The Los Angeles County Sheriff Civilian Oversight Commission (COC) said it is launching an investigation over alleged gang activity within the Los Angeles County Sheriff’s Department (LASD).
On Thursday, Commission Chair Sean Kennedy said the alleged LASD deputy gangs have “plagued” L.A. County for decades and the panel will consult with a team of pro bono lawyers to “eradicate” the alleged gangs.
“Deputy gangs have fostered and promoted excessive force against citizens, discriminated against other deputies based on race and gender, and undermined the chain of command and discipline,” Kennedy said. “Despite years of documented history of this issue, the Department has failed to eliminate the gangs.”
Leading the investigation will be attorney Bert. H Deixler, with assistance from L.A. County Inspector General Max Huntsman.
On Tuesday, Inspector General Huntsman penned a letter addressed to Sheriff Alex Villanueva, alleging that at least 40 current members of LASD have been linked to internal gangs through specific tattoos and initiations.
Villanueva responded by saying Huntsman has an “unhealthy obsession to attack the department,” with no evidence provided.
The COC investigation is expected to span five to six months, reviewing existing policies, while proposing new policies for the Sheriff’s Dept.
The COC was implemented by the L.A. County Board of Supervisors in 2016, created to “improve public transparency and accountability with respect to the Sheriff’s Department.”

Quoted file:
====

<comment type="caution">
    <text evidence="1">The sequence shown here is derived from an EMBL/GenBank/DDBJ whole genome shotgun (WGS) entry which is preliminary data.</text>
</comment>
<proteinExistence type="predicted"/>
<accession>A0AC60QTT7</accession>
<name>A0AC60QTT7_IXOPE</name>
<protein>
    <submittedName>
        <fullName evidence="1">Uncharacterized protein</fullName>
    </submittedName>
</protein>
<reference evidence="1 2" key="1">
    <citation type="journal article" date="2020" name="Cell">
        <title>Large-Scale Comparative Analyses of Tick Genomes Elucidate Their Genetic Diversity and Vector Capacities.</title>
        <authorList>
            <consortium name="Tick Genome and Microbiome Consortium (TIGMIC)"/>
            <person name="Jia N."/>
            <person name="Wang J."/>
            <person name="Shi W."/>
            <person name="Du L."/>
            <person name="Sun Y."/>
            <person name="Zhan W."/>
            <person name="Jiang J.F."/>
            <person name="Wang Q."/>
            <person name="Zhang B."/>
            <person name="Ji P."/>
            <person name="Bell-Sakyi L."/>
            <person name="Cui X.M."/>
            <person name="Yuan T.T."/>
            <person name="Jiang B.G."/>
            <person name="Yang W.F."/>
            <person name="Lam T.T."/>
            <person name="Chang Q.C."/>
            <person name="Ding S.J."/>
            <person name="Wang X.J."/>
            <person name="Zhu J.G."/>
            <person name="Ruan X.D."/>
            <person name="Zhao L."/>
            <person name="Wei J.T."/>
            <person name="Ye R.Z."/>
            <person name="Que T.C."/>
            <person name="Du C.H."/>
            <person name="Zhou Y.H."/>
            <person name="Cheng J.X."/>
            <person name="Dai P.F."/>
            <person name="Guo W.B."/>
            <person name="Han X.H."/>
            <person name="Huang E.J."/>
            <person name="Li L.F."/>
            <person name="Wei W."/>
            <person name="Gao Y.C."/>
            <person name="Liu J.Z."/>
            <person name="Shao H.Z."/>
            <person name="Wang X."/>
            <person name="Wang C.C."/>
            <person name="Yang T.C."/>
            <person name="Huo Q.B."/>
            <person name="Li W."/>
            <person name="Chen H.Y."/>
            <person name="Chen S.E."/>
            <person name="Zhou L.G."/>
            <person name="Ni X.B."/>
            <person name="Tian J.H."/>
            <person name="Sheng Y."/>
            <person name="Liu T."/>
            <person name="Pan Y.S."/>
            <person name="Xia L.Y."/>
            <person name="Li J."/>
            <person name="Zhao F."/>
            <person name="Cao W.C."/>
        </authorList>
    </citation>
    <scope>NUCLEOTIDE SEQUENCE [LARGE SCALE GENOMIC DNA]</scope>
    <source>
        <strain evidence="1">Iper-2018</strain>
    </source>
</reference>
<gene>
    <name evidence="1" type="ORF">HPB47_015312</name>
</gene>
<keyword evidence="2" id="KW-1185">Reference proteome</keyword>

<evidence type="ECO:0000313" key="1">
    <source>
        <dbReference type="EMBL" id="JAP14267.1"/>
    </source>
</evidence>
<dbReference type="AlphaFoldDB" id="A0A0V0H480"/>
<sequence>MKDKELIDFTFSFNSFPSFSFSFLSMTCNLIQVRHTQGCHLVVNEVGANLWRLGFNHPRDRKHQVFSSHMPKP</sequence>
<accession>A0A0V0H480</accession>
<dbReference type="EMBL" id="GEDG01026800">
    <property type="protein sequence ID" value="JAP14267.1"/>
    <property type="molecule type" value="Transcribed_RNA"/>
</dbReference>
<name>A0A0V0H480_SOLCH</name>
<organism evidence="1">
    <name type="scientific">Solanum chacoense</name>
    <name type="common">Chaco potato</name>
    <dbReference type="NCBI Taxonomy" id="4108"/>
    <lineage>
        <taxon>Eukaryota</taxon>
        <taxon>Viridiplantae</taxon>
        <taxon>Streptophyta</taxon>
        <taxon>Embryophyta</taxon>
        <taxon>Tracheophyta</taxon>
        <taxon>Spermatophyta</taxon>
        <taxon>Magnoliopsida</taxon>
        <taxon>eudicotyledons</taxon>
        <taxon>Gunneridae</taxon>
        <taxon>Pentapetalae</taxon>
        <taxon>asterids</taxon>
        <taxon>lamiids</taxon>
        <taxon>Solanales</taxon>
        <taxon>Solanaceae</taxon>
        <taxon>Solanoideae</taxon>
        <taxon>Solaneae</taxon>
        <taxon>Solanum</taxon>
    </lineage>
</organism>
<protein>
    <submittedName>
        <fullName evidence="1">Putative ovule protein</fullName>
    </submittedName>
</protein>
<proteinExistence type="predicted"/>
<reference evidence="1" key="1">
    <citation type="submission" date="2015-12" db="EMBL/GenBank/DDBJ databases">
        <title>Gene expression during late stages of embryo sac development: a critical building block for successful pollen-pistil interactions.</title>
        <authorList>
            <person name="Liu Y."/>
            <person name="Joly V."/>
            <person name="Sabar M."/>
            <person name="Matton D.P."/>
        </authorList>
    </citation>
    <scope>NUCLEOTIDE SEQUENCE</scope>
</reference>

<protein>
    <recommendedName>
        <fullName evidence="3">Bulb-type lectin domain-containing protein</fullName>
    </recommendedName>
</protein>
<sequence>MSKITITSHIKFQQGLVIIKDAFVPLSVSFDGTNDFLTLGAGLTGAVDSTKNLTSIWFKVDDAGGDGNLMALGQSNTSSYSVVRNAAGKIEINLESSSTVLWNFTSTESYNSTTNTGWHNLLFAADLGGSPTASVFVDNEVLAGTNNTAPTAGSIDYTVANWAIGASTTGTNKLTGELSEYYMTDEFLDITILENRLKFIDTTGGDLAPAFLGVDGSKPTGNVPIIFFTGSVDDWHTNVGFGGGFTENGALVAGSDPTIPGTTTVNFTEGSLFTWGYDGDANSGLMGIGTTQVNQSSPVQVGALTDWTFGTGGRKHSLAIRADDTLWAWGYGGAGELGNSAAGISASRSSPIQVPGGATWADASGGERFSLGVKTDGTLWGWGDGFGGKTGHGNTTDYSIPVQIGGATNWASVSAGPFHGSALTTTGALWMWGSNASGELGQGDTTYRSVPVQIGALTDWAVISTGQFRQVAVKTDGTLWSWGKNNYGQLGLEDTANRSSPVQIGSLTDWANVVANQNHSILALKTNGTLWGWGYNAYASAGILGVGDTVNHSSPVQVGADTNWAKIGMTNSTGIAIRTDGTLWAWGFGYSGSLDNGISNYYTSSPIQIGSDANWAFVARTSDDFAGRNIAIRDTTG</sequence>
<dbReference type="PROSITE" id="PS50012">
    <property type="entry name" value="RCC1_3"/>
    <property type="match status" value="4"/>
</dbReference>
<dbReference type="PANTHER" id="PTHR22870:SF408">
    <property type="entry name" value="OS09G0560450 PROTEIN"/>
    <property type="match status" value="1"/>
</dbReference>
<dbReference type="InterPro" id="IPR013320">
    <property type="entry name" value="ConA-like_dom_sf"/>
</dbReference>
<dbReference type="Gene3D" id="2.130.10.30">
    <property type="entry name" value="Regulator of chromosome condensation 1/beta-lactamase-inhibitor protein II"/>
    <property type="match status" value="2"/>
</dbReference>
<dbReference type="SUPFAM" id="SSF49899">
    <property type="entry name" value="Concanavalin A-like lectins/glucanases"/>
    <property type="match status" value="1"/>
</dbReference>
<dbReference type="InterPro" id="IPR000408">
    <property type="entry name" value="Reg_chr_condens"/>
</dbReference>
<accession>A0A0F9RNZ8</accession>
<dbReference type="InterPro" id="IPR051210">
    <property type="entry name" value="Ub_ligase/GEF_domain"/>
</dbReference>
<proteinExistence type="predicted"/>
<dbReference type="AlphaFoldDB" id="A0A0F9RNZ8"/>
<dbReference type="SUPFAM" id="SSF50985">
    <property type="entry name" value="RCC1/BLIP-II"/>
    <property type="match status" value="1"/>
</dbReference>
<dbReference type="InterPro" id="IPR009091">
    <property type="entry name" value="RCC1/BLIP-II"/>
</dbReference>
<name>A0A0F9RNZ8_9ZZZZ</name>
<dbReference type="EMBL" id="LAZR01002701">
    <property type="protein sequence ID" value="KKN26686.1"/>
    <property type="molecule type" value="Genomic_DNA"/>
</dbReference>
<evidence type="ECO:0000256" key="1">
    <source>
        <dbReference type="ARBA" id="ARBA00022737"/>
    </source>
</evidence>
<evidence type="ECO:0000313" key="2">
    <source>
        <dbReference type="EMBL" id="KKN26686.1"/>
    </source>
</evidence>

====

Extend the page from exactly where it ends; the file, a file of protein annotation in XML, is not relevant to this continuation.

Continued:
The committee said it has tracked past reported gang activity within the Sheriff’s Dept., pointing to the 2012 Citizens’ Commission on Jail Violence Report, the Inspector General’s Analysis into the Banditos, and Knock LA’s reporting on deputy gangs, all which came before Sheriff Villanueva’s time in office.
Sheriff Villanueva responded to the Civilian Oversight Committee’s announcement, calling it “nothing new” and “political theater.”
Villanueva added that nearly 6,000 pages of information on the topic were given to the inspector general and the department has a dedicated page for “employee misconduct” where evidence of “deputy gangs” may specifically be reported.
The sheriff continued by saying that no one on his staff has ever been accused of gang activity by the Civilian Oversight Committee, L.A. County Board of Supervisors, or the attorney general. He then said this investigation is being done in part to “influence the outcome of an election.”
“As I have previously stated, I openly challenge every elected leader, or their appointees, to provide facts to me and name individuals who they can prove are ‘gang members,’ as defined by California Penal Code section 13670,” Villanueva said on Thursday. “Not one elected official, or their political appointees, have provided me even one name. I await whatever new FACTUAL information they can provide.”